Secondly, the strong populist ethic in Mongolian politics and especially its election campaigns has prevented politicians (and thus parties) to stake out strong substantive positions, lest they be identified to closely with this position and risk the wrath of the electorate should this position turn out to loose or fall out of favour. This has also stabilized the government coalition in that neither participating party wanted to risk being seen as the sole proponent of the OT Investment Agreement. While Mongolian politicians are commitment-shy on the Investment Agreement, they are not at all shy about sharing their musings on this issue very publicly, often via Twitter these days, with little regard to the state of mind of investors who interpret these musings to place Mongolia among investment-friendly and hostile economies.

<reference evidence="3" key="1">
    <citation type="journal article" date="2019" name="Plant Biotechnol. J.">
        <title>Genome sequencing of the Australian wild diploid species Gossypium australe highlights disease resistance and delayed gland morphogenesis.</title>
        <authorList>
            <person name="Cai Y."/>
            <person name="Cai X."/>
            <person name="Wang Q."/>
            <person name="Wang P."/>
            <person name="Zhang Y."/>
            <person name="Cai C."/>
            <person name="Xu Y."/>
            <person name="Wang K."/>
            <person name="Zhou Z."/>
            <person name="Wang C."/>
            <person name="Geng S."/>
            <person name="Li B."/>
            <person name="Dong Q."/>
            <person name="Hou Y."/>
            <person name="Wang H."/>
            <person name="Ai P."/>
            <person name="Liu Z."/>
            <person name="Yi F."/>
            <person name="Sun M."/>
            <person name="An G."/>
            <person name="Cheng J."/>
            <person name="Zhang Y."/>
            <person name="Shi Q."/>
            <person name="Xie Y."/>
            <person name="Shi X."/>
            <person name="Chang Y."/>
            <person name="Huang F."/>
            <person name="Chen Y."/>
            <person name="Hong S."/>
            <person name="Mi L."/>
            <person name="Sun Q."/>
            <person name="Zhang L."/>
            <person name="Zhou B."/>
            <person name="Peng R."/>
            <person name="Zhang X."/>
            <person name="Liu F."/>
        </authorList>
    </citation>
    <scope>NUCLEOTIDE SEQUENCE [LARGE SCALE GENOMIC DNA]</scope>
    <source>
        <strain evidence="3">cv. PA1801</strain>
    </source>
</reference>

Unless these underlying dynamics change – and the current turmoil if anything suggests that they will not leading up to next summer’s election – no stable anti-mining coalition, nor a forceful pro-mining grouping will emerge. If you are interested in following this story over coming years or, worse, if you are financially invested, buckle your seat belts! Mongolian politicians are going to continue to muse about the best way for the Mongolian people to participate in their mining boom and the options they will be considering will frequently be misidentified as resource nationalism.
P.S. (Feb 2013):
The absence of an anti-mining movement continues through 2012 and into 2013 despite simplistic cries of “resource nationalism” by foreign investors that are echoed by some writers. See:
- Marissa Smith on “Mongolian Resource Nationalism“
- Julian Dierkes in the FT’s beyond brics blog, “Mongolia doesn’t have resource nationalism – for now“